Academic Freedom at Florida CLAS

One of my colleagues informed me about a website at the University of Florida, hosted by the College of Liberal Arts and Sciences. The website provides information about academic freedom, and I’m impressed by the college’s effort to create the website. It addresses fundamental questions that people often have about academic freedom, tenure, and other significant university-related topics. The content is presented in a manner that is accessible to everyone, and it includes citations and links for further reading and research. I’ve included the link to the main content below.

  • Academic freedom is a set of norms and practices that guides faculty in the pursuit of research and teaching, as well as matters of shared governance, and as citizens to serve a democratic society for the common good.
  • Academic freedom includes the freedom to teach, discuss, question, and explore freely according to the standards of our disciplines.
  • Shared governance and tenure are important components to support academic freedom.
  • Students have a right to freedom in learning, including freedom to question and discuss material introduced in a course.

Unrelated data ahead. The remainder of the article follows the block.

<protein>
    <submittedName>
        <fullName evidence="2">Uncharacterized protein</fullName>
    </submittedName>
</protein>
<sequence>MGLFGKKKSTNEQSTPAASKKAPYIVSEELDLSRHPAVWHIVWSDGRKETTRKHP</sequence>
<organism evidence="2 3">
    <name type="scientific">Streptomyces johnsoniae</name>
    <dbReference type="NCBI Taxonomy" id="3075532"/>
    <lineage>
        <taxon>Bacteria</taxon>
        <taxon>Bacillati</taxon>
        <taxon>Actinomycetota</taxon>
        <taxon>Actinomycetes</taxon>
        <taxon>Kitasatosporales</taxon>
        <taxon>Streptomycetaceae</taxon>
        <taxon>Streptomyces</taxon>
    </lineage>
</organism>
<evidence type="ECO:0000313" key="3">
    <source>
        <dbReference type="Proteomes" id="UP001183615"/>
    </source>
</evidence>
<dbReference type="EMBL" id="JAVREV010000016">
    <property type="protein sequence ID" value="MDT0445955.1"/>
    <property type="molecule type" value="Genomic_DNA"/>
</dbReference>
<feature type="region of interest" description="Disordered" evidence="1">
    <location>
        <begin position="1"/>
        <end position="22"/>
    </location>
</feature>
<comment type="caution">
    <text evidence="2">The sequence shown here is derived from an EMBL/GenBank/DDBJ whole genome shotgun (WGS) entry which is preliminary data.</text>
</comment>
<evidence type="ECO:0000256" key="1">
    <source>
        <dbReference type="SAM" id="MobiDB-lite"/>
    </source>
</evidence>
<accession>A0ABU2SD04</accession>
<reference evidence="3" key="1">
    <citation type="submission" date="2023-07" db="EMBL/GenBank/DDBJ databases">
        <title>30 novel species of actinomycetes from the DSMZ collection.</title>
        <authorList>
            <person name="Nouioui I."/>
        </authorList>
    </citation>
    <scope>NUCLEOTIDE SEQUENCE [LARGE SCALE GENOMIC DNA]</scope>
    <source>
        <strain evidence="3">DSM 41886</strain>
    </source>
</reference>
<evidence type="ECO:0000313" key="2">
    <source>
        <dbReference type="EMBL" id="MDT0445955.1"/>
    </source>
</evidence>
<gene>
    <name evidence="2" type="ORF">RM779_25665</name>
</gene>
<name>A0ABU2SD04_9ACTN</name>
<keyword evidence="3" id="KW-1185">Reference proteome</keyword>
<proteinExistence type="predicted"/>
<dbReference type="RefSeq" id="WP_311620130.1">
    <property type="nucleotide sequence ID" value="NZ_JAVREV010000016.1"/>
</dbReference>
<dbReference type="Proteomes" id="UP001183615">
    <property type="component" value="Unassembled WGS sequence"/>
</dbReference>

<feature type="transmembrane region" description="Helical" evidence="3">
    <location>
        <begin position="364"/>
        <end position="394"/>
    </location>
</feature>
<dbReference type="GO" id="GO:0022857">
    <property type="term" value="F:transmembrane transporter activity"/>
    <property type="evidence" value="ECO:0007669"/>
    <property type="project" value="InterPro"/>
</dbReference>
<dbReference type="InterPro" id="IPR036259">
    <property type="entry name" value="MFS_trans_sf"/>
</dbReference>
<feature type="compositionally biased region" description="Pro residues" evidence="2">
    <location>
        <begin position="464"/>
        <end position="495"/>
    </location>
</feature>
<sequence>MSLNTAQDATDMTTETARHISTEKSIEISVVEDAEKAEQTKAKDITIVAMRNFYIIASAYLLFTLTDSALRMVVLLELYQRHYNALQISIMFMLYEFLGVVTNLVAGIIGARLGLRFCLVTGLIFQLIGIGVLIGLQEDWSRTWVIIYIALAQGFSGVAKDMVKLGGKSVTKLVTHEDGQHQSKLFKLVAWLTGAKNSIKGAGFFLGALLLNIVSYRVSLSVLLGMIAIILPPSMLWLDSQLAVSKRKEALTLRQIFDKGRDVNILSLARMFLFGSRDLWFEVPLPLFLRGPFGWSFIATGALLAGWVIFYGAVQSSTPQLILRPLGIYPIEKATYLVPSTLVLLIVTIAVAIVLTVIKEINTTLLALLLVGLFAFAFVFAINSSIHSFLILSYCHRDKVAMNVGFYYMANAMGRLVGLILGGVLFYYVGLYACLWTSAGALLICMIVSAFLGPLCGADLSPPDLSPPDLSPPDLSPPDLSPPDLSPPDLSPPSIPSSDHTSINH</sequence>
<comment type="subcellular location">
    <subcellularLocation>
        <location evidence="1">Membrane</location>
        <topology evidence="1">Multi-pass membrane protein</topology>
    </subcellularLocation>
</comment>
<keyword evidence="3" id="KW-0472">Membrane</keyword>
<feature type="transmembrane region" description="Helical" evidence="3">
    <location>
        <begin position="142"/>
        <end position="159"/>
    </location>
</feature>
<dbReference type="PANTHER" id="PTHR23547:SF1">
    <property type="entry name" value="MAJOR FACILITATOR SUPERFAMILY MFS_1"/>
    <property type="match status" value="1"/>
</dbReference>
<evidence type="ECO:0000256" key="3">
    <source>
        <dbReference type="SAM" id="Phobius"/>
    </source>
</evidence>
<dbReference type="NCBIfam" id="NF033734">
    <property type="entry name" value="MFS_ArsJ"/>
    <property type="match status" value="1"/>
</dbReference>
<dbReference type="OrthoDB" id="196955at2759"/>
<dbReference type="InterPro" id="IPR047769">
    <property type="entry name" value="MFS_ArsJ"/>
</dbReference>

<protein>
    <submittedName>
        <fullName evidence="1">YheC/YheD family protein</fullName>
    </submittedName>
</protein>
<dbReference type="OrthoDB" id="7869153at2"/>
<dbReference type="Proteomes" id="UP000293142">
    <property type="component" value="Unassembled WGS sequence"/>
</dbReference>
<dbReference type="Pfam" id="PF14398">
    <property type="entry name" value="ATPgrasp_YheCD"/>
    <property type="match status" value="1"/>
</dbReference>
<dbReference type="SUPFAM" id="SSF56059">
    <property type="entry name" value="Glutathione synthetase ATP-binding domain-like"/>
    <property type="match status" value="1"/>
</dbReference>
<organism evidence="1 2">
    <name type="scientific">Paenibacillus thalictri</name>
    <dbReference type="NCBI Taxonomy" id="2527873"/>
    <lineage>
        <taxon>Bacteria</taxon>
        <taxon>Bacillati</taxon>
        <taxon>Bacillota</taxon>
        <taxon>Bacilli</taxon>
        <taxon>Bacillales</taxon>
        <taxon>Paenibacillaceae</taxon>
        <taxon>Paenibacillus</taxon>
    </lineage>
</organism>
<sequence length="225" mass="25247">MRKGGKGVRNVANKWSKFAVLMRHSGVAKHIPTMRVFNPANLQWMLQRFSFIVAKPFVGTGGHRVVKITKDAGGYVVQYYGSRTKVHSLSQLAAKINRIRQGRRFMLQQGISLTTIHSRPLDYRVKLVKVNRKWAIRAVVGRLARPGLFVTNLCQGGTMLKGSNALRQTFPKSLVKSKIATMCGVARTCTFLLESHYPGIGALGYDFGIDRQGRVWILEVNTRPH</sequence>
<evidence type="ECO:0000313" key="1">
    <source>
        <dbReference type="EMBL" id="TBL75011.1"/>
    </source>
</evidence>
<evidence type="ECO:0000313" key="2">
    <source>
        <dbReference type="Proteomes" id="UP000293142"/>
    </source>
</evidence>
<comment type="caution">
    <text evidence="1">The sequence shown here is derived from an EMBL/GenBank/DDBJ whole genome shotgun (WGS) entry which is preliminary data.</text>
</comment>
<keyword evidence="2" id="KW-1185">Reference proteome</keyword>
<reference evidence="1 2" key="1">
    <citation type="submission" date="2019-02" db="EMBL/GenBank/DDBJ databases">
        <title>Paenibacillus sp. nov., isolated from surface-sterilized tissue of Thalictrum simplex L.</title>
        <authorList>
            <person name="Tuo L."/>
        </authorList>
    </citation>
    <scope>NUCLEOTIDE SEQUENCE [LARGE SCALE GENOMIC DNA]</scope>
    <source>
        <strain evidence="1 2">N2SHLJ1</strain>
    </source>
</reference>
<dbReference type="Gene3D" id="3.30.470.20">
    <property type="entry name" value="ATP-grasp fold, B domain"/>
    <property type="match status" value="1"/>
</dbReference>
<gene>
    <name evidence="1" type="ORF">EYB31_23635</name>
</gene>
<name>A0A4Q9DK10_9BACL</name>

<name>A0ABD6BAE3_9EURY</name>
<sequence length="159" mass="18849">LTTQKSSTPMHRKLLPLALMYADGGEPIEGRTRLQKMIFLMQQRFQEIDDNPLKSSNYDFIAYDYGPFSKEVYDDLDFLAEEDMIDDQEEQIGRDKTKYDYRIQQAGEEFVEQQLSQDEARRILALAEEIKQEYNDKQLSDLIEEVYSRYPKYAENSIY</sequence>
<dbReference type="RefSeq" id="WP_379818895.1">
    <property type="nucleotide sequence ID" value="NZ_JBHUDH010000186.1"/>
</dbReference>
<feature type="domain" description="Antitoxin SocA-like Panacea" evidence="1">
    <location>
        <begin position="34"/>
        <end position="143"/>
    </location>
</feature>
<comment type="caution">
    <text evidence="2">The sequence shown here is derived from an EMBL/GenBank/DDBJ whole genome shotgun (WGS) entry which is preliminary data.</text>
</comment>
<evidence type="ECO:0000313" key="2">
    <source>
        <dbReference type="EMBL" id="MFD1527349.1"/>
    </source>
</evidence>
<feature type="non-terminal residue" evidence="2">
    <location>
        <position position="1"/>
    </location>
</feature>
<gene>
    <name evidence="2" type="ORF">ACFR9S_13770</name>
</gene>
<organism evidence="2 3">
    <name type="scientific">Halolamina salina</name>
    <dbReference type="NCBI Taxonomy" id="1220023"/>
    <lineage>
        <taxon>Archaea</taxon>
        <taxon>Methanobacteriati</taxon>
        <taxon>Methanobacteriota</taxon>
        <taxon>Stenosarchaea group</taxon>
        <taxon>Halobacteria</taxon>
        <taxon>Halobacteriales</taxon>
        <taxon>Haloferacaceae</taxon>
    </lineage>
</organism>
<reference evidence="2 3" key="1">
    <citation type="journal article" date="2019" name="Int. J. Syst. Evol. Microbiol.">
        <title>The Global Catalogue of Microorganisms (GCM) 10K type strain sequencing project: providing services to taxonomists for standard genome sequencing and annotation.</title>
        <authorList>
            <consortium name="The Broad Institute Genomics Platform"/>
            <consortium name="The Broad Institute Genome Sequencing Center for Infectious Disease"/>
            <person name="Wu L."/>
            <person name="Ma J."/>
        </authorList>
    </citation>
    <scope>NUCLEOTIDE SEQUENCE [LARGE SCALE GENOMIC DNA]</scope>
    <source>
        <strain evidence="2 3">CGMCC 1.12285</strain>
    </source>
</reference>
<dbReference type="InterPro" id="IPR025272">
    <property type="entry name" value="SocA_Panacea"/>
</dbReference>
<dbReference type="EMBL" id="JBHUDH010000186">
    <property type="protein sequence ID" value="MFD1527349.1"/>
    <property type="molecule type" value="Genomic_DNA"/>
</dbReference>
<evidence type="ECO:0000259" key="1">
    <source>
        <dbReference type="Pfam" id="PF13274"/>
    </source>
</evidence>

“The essentiality of freedom in the community of American universities is almost self evident. No one should underestimate the vital role in a democracy that is played by those who guide and train our youth. To impose any straitjacket upon the intellectual leaders in our colleges and universities would imperil the future of our Nation…. Scholarship cannot flourish in an atmosphere of suspicion and distrust. Teachers and students must always remain free to inquire, to study and to evaluate, to gain new maturity and understanding; other wise our civilization will stagnate and die.”

U.S. Supreme Court, Sweezy v. New Hampshire(opens in new tab), 1957

was designed and implemented over 80 years ago to act as a fundamental pillar supporting academic freedom. It allows faculty to pursue the search for knowledge and to educate students in a manner that is independent of and not beholden to any special interests. Tenured professors report their teaching, research and service activities annually and are evaluated at the department level along with all other faculty.

Source: Academic Freedom at Florida CLAS [Link –]